There's a new team in town racing to stop COVID-19 in its tracks so New York can start returning to normal.
NYC has hired about 1,700 people as contact tracers to identify people who have been exposed to the virus and call them with instructions on how to quarantine themselves.
In order to start phase one of reopening, New York regions need to have 30 contact tracers per 1,000 residents, among six other metrics to fulfill.
Now, with 1,700 of them and 2,500 expected by the first half of June, Mayor Bill de Blasio says we could start the reopening process by mid-June.
He added that the city is "ready to go to 5,000 to 10,000 [contact tracers] if that's what will help us beat back the disease."
But how do you become a contact tracer? How much to do they make? And what does it entail? Here's what you need to know.
What exactly do you do as a contact tracer?
According to propublica.org, it's a mix of things. While you track down people who have come into contact with the disease, you are "part disease detective, part social work, part therapist," Dr. Emily Gurley, an associate scientist at the Johns Hopkins Bloomberg School of Public Health, told the site.
Gurley is the instructor of the online course on contact tracing, which is required for all New York contact tracers.
She told propublica that the hardest parts of the job are the heavy conversations when delivering difficult news, like when you have to tell someone to isolate at home when they are the sole breadwinner for the family.
Ultimately, however, the job comes down to using a web platform to call all the contacts of anyone diagnosed with COVID-19 to determine their exposure, assess their symptoms, refer them for testing and instruct them on how to isolate themselves. They follow set scripts provided by the state and work with a case investigator from NYC Health + Hospitals, which oversees the city’s 11 public hospitals. Doing this keeps an outbreak from happening.
How do you become a contact tracer?
To become a contact tracer, you'll need to pass the six-hour, free online course from John Hopkins.
You also need to have these:
- A high school diploma or equivalent. Some college training is preferred.
- Must be 18 years of age or older.
- Must be a New York State resident.
- The ability to speak, read, and write English clearly and concisely. (Fluency in a second or multiple languages would be a plus.)
- Ability to exhibit a professional, positive attitude and independent work ethic.
- Excellent interpersonal skills required and ability to interact professionally with culturally diverse individuals during a time of crisis and distress.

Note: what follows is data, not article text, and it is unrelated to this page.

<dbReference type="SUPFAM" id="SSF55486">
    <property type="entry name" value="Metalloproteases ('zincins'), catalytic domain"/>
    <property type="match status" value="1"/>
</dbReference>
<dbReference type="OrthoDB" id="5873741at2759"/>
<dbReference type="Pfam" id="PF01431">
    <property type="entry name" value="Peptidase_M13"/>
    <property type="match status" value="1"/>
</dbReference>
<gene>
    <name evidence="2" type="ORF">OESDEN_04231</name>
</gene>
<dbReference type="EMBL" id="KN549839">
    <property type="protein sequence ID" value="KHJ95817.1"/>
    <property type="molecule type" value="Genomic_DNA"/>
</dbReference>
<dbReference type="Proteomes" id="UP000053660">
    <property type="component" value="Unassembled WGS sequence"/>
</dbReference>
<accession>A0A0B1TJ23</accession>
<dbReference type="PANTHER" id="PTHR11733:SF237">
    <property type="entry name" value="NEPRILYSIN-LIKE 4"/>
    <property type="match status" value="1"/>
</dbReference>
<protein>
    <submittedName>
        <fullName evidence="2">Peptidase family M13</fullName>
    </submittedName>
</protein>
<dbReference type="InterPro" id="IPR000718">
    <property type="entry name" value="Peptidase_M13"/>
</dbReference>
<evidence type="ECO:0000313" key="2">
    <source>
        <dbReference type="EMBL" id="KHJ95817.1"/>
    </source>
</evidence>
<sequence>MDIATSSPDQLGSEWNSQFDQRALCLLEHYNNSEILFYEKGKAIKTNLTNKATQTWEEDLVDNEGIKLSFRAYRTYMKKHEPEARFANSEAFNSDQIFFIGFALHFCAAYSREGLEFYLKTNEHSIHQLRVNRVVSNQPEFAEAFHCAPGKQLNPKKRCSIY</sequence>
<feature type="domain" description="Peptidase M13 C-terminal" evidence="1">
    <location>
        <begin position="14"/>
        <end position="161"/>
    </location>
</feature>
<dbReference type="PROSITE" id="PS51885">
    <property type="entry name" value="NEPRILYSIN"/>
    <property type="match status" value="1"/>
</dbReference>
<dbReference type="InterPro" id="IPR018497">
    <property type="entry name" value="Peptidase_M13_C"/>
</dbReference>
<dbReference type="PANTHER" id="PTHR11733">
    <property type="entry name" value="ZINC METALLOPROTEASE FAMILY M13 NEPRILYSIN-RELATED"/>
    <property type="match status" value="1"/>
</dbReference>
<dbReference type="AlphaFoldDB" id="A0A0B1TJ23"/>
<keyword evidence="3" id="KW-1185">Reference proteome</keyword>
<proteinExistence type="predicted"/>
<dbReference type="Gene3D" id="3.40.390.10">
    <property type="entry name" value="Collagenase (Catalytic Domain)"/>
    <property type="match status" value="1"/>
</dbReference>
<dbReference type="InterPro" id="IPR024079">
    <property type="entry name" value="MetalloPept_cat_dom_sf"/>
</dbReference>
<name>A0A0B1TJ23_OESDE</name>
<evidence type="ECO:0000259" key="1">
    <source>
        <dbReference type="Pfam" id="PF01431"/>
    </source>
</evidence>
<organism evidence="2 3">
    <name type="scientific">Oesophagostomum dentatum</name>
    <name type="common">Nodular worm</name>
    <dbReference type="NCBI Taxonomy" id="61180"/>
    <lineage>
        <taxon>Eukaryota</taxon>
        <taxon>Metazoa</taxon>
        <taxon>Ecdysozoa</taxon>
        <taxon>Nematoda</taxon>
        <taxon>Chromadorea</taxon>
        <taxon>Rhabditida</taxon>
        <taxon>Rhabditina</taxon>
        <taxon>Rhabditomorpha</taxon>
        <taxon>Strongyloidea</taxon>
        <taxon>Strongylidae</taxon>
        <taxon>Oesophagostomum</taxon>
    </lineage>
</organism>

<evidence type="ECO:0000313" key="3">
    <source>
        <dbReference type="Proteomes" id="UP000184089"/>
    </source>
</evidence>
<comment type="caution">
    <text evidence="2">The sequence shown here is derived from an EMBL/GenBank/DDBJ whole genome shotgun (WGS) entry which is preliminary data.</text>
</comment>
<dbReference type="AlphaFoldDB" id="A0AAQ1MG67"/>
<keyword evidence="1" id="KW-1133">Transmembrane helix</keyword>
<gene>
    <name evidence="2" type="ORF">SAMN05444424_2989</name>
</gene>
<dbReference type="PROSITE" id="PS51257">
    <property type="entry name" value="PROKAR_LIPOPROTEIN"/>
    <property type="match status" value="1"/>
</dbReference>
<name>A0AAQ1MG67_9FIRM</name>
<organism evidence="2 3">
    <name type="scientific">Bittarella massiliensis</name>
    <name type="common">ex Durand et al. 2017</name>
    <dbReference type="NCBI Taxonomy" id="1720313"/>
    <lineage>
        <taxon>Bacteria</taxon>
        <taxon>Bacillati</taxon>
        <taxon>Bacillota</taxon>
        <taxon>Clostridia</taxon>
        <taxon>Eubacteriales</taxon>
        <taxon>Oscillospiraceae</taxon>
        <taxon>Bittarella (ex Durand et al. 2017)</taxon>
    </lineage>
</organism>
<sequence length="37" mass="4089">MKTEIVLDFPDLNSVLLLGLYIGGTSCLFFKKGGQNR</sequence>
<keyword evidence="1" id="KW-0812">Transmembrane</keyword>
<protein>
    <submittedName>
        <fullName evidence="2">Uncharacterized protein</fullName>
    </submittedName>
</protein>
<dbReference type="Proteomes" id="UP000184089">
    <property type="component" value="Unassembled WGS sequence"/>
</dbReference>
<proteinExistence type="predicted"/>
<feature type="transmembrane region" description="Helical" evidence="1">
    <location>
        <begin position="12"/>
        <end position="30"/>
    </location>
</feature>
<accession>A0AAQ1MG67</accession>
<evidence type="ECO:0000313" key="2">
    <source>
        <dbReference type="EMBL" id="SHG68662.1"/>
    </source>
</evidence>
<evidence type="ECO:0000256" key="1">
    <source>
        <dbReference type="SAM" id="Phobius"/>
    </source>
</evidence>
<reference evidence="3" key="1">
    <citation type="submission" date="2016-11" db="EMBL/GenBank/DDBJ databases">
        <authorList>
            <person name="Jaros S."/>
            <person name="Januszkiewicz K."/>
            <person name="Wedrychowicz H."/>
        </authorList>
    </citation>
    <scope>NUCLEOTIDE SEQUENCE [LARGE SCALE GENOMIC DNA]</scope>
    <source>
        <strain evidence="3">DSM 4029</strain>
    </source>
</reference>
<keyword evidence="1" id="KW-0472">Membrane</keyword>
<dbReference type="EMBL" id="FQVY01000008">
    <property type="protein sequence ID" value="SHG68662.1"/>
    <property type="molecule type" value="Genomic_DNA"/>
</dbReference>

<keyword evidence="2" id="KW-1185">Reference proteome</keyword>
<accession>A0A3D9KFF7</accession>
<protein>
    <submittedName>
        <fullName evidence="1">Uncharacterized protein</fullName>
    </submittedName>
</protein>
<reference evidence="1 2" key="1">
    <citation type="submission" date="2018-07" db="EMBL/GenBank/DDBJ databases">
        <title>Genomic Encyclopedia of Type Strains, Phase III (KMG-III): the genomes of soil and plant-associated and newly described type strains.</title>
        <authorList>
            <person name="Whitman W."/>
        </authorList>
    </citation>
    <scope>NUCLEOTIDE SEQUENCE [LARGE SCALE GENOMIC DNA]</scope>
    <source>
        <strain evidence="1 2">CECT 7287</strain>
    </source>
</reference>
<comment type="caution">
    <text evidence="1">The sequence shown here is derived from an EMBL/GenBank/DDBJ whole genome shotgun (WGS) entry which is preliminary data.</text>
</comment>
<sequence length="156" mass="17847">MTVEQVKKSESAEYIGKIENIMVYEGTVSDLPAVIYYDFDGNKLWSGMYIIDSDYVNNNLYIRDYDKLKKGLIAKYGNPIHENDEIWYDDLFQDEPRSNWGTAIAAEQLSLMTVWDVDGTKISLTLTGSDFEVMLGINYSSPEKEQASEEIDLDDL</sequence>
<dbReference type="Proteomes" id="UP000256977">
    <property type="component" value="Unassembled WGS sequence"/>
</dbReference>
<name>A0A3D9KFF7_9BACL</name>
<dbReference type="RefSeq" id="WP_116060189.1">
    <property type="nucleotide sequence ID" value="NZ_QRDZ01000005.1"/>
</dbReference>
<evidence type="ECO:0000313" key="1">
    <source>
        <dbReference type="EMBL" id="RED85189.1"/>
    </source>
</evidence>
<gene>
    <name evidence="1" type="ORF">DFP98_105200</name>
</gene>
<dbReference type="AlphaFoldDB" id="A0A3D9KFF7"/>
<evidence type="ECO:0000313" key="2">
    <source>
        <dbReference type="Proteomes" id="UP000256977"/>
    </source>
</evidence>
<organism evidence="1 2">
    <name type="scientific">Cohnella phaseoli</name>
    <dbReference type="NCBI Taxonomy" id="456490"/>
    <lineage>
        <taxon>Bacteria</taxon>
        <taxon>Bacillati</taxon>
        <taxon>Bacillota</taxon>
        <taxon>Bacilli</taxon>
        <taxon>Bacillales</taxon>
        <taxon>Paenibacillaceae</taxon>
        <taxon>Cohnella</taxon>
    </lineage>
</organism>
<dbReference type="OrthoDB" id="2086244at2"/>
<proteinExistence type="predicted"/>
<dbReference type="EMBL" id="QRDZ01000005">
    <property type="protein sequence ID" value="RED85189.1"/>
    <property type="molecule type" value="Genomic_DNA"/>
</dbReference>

- Ability to show empathy to distressed individuals and assist with identifying solutions to problems identified.
- Excellent organizational and communication skills.
- Sound judgment required.
- Ability to handle confidential information with discretion and professionalism.
- Proficiency with computers and data entry into electronic tracking systems.
You also need to pass a background check and own a phone (a headset is preferred), computer and WiFi.
You can apply online here. Preference is given to nurses and others with experience in public health, according to the job listing.
What the application doesn't say is that you'll need a basic understanding of the transmission of infectious diseases and the ability to communicate clearly and with empathy, according to the Wall Street Journal.
"You have to build rapport with people," Dr. Joshua Sharfstein, a vice dean at the Johns Hopkins, told the WSJ. "Somebody with a high-school diploma who is very good at talking with people, and personable, and able to understand transmission, could be a great contact tracer."
Where do you perform the job and who do you report to?
The job is totally remote, so you work from home but report to the case investigator at the public hospital system, NYC Health + Hospitals, which oversees the city’s 11 public hospitals.
What are the hours?
Tracers are required to work at least 20 hours per week.
The contact center is open seven days a week between 8am and 8pm, which means evening and weekend work may be required.
How much money do they make?
The job pays between $17 and $22 an hour with benefits to full-time employees.
How does it work?
New York City is using servers and voice and text platforms by Twilio to keep track of and connect with patients, according to Mashable. Twilio, which also runs communications for both Uber and Lyft, Airbnb, Instacart, and Netflix, will be used to send automated texts with a link to a symptom survey to patients and their contacts for 14 days during their quarantines as well.
When you get a call from NYS Contact Tracing — pick up your phone.— Andrew Cuomo (@NYGovCuomo) May 27, 2020
Stop the Spread. Save Lives. pic.twitter.com/wI4yffjxtX
How long does the job last?
The contact tracing job is considered "temporary" with a one-year engagement expected, but that could be extended.
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